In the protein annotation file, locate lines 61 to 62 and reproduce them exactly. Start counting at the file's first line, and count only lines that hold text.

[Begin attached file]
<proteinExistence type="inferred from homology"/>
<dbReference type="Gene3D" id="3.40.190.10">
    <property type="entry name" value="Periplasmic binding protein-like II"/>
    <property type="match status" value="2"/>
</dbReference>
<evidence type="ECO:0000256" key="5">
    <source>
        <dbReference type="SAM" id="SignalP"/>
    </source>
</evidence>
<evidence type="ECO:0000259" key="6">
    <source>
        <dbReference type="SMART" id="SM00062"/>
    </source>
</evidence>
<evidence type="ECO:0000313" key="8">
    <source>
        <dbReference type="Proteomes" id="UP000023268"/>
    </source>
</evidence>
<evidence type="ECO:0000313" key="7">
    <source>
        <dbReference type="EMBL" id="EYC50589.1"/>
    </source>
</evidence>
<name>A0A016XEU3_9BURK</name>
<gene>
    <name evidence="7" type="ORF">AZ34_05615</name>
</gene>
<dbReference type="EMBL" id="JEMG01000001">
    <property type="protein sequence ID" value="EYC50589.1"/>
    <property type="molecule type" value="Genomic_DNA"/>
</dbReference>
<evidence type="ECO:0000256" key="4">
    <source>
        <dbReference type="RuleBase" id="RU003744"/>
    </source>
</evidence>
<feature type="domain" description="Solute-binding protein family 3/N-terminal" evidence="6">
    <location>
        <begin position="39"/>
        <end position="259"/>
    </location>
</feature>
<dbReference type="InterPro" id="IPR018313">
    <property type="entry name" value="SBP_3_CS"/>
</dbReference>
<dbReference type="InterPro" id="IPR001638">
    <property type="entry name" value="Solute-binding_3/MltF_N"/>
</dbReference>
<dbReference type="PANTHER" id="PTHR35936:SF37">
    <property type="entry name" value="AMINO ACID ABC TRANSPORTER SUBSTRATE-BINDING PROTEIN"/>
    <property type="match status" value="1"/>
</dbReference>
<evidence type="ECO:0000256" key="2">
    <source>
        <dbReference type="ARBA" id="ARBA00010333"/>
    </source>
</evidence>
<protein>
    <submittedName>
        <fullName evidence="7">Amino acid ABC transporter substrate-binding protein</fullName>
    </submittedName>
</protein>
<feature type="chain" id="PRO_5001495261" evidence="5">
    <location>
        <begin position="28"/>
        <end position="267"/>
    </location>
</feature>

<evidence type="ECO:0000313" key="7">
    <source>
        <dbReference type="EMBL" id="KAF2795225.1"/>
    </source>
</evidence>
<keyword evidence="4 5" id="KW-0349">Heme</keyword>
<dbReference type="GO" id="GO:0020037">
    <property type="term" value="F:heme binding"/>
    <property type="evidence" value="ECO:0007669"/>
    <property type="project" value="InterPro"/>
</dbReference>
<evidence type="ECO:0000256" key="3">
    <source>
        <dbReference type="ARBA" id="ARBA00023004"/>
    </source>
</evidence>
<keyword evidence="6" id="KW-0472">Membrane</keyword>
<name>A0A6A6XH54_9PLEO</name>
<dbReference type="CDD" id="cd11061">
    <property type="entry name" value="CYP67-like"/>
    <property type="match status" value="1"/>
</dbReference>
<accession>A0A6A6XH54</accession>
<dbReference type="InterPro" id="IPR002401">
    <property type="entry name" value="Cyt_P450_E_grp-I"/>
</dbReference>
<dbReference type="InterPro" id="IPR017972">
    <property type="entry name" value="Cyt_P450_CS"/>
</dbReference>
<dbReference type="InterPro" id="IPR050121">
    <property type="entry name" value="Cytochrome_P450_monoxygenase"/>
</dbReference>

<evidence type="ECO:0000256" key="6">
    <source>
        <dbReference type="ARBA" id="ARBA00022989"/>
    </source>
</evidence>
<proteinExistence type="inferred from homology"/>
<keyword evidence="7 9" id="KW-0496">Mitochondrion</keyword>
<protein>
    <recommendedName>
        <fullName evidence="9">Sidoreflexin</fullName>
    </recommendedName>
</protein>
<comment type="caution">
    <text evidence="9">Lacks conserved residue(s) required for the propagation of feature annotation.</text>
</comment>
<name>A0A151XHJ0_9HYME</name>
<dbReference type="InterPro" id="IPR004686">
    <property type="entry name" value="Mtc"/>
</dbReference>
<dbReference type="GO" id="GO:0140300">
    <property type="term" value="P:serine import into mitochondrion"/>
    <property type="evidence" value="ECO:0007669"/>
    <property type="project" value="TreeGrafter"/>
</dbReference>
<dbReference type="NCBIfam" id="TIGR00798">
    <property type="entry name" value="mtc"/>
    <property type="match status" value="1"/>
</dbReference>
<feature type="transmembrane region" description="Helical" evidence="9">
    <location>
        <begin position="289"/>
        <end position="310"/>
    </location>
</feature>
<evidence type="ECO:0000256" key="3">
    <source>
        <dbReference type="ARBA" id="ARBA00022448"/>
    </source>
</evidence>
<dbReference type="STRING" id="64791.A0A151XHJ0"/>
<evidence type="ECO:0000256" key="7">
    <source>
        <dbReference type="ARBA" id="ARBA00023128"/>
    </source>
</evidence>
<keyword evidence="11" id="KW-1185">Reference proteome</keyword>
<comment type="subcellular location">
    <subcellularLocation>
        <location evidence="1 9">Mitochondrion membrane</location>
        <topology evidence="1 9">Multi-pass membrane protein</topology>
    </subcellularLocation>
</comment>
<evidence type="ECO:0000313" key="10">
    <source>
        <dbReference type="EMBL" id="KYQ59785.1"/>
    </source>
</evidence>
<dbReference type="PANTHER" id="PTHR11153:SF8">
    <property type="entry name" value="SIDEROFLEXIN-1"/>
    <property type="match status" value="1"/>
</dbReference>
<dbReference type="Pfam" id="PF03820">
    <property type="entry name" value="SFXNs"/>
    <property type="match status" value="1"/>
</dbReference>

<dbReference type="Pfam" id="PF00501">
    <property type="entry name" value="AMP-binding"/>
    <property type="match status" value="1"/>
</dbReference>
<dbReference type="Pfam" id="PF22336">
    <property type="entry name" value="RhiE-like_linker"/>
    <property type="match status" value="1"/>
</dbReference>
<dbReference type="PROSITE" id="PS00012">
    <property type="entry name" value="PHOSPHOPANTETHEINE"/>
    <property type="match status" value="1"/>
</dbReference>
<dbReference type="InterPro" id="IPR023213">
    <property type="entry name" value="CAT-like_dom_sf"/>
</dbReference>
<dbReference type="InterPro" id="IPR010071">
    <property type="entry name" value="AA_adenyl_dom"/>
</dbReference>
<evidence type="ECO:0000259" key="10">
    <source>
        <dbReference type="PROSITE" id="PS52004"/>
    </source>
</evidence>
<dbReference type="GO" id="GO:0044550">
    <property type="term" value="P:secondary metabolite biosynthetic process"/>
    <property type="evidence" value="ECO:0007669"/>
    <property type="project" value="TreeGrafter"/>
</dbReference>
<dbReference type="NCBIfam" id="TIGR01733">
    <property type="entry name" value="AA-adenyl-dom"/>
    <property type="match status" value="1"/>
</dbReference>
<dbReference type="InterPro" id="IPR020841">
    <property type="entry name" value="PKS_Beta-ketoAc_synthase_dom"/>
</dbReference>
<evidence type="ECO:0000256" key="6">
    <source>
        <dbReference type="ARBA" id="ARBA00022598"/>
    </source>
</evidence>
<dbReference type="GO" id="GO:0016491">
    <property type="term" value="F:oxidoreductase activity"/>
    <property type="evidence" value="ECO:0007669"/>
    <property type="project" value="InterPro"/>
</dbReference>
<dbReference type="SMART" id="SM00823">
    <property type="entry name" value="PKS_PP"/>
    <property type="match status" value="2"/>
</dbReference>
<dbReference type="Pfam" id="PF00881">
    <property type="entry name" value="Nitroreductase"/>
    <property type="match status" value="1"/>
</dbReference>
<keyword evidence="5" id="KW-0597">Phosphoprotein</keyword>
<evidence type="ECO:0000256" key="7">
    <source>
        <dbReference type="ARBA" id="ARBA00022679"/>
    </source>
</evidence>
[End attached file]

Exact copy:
    <submittedName>
        <fullName evidence="7">Amino acid ABC transporter substrate-binding protein</fullName>